Jenner kept asking me constantly — “why did Oswald like you and didn’t like anybody else?” As if there was some homosexual link between us …
“I don’t have the slightest idea, maybe because I liked him.”
“Maybe he liked you because you were a strong person?” Jenner asked again intimating that maybe I was a “wolf” or a devil influencing him to do evil. “Maybe he identified you as an internationalist?” Intimating again some dark connections I might have.
“Maybe,” I answered. “I am no admirer of any particular flag.”
“You and your wife were the only ones who remained his friends?” continued Jenner his line of inquiry.
Their question was asked of both of us. And we answered both in about the same terms: “to us they were warm, open, young people, responsive to our hospitality.”
George de Mohrenschildt and Mrs. Auchincloss
Albert Jenner then brought to my attention part of a letter I wrote to Mrs. Auchincloss from Haiti. He used this as my admission of Lee’s guilt, and I had explained already under what circumstances this letter was written. “Since we lived in Dallas we had the misfortune to have met Lee Harvey Oswald and his wife Marina. I do hope that Marina and her children (now she has two by Lee) will not suffer too badly through life and that the stigma of the assassination will not affect her and the innocent children.”
This was my foolish letter and my speculation, not Jeanne’s.
And again, after the impact of this letter read to me, Jenner very cleverly bamboozled me into a possible motive of Lee’s guilt. “The only reason for Lee’s criminal act,” I continued, “would be that he might have been jealous of a young, rich, attractive president who had a beautiful wife and was a world figure. Lee was just the opposite; his wife was bitchy and he was a failure.”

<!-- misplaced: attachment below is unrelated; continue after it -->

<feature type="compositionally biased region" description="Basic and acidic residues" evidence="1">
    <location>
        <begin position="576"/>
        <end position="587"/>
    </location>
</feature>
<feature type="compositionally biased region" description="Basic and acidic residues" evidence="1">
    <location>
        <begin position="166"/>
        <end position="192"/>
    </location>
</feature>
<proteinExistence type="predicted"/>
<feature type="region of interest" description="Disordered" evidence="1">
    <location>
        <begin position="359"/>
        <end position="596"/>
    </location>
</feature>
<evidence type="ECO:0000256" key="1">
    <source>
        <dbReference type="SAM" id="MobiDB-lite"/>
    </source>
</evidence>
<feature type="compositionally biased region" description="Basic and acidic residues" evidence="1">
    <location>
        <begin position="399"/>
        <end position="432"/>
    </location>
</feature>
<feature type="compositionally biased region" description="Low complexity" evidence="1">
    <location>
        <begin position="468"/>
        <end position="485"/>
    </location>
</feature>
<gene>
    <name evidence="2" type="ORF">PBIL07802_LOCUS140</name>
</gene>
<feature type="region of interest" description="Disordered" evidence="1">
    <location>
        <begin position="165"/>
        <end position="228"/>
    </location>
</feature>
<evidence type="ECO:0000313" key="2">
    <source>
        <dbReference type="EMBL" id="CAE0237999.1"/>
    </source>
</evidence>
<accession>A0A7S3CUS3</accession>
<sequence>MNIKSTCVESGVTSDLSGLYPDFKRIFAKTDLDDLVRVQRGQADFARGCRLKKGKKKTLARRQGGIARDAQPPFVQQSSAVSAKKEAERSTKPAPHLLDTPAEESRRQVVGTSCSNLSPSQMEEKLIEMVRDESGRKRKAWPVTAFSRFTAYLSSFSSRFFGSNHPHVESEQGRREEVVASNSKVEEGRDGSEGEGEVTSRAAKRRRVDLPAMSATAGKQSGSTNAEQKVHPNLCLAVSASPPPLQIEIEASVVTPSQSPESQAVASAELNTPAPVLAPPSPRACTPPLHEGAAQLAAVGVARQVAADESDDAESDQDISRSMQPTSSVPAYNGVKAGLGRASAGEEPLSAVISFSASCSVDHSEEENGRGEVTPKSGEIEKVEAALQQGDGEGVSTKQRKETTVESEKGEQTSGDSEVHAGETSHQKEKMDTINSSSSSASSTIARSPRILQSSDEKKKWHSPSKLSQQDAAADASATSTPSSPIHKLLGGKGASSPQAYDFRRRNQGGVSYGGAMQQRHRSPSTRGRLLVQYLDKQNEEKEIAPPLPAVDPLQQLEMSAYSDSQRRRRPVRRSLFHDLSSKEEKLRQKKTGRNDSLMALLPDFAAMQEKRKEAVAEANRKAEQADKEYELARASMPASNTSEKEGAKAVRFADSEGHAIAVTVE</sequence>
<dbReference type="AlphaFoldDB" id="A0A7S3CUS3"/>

Now, away from the pressure of the Commission, I consider this statement of mine most unfair. It would not have made him a here to have shot a liberal and beloved president, especially beloved by the minorities, and Marina was not such a bitch, while Jacqueline was not so beautiful. Especially she was not beautiful inside when she married that gangster of international shipping, Aristotle Onassis.
If you read the Warren Report, there is another leading question by Jenner: “as a humanitarian person you cannot imagine anyone murdering another person?” A childish, naive question, of course.
“I cannot imagine doing it myself,” I answered equally stupidly, but at least I did not express opinion about Lee’s guilt.
Lee, an ex–Marine, trained for organized murder, was capable of killing but for a very strong ideological motive or in self–defence.
But a few more words about my letter to Mrs. Auchincloss, Mrs. Kennedy’s mother. The copies of these letters were given Warren Commission by Allen Dulles, her close friend, as well as the copies of her letters to me. On January 29, 1964 she wrote to me: “it seems extraordinary that you knew Lee Harvey Oswald and Jacqueline as a child. It certainly is a strange world. And I hope, like you do, that Lee Harvey Oswald’s innocent children will not suffer.”
Very tired by our testimonies, we were invited after our ordeal to the luxurious house of Jacqueline Kennedy’s mother and her step–father, Mr. High Auchincloss. This luxurious home was located in Georgetown and Auchincloss’ money originated of some association of Hugh’s family with John D. Rockefeller, Sr. of the oil fame. We spoke about another coincidence on our lives. I flew one day from Dallas to Washington and Mrs. Hugh Auchincloss happened to be on the same plane. She was fling from some health–farm in Phoenix, Arizona, where rich women stay on a diet, exercise and put themselves in an acceptable shape again. This was the year of presidential election and Mrs. Auchincloss, a staunch Republican, was for Nixon and was sure that her son–in–law, JFK, did not have the slightest chance to win the elections.